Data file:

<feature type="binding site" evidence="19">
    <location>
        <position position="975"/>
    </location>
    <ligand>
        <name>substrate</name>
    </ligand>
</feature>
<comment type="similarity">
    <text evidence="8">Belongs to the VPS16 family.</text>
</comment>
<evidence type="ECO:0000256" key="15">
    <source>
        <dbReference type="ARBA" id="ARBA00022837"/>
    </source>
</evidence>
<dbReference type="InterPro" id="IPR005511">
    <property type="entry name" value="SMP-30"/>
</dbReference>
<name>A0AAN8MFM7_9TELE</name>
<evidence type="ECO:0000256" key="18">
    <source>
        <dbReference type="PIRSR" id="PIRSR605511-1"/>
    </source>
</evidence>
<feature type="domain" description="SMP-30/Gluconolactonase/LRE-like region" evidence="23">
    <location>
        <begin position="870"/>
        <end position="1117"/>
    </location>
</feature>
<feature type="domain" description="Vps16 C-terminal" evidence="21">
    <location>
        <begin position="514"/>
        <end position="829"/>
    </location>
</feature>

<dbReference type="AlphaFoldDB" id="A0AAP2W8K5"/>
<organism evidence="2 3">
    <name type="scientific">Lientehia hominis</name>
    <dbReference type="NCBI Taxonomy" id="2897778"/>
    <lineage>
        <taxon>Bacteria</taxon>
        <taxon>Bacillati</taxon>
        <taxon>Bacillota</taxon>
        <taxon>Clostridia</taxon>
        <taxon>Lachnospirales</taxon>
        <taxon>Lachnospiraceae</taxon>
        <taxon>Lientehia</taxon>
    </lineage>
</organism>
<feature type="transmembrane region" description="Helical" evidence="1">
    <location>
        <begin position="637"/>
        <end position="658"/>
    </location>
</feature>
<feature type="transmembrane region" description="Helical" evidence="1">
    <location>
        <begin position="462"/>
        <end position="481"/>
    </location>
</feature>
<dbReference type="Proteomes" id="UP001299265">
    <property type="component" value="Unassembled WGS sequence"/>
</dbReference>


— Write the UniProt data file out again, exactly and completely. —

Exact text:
<feature type="binding site" evidence="19">
    <location>
        <position position="975"/>
    </location>
    <ligand>
        <name>substrate</name>
    </ligand>
</feature>
<comment type="similarity">
    <text evidence="8">Belongs to the VPS16 family.</text>
</comment>
<evidence type="ECO:0000256" key="15">
    <source>
        <dbReference type="ARBA" id="ARBA00022837"/>
    </source>
</evidence>
<dbReference type="InterPro" id="IPR005511">
    <property type="entry name" value="SMP-30"/>
</dbReference>
<name>A0AAN8MFM7_9TELE</name>
<evidence type="ECO:0000256" key="18">
    <source>
        <dbReference type="PIRSR" id="PIRSR605511-1"/>
    </source>
</evidence>
<feature type="domain" description="SMP-30/Gluconolactonase/LRE-like region" evidence="23">
    <location>
        <begin position="870"/>
        <end position="1117"/>
    </location>
</feature>
<feature type="domain" description="Vps16 C-terminal" evidence="21">
    <location>
        <begin position="514"/>
        <end position="829"/>
    </location>
</feature>

<dbReference type="AlphaFoldDB" id="A0AAP2W8K5"/>
<organism evidence="2 3">
    <name type="scientific">Lientehia hominis</name>
    <dbReference type="NCBI Taxonomy" id="2897778"/>
    <lineage>
        <taxon>Bacteria</taxon>
        <taxon>Bacillati</taxon>
        <taxon>Bacillota</taxon>
        <taxon>Clostridia</taxon>
        <taxon>Lachnospirales</taxon>
        <taxon>Lachnospiraceae</taxon>
        <taxon>Lientehia</taxon>
    </lineage>
</organism>
<feature type="transmembrane region" description="Helical" evidence="1">
    <location>
        <begin position="637"/>
        <end position="658"/>
    </location>
</feature>
<feature type="transmembrane region" description="Helical" evidence="1">
    <location>
        <begin position="462"/>
        <end position="481"/>
    </location>
</feature>
<dbReference type="Proteomes" id="UP001299265">
    <property type="component" value="Unassembled WGS sequence"/>
</dbReference>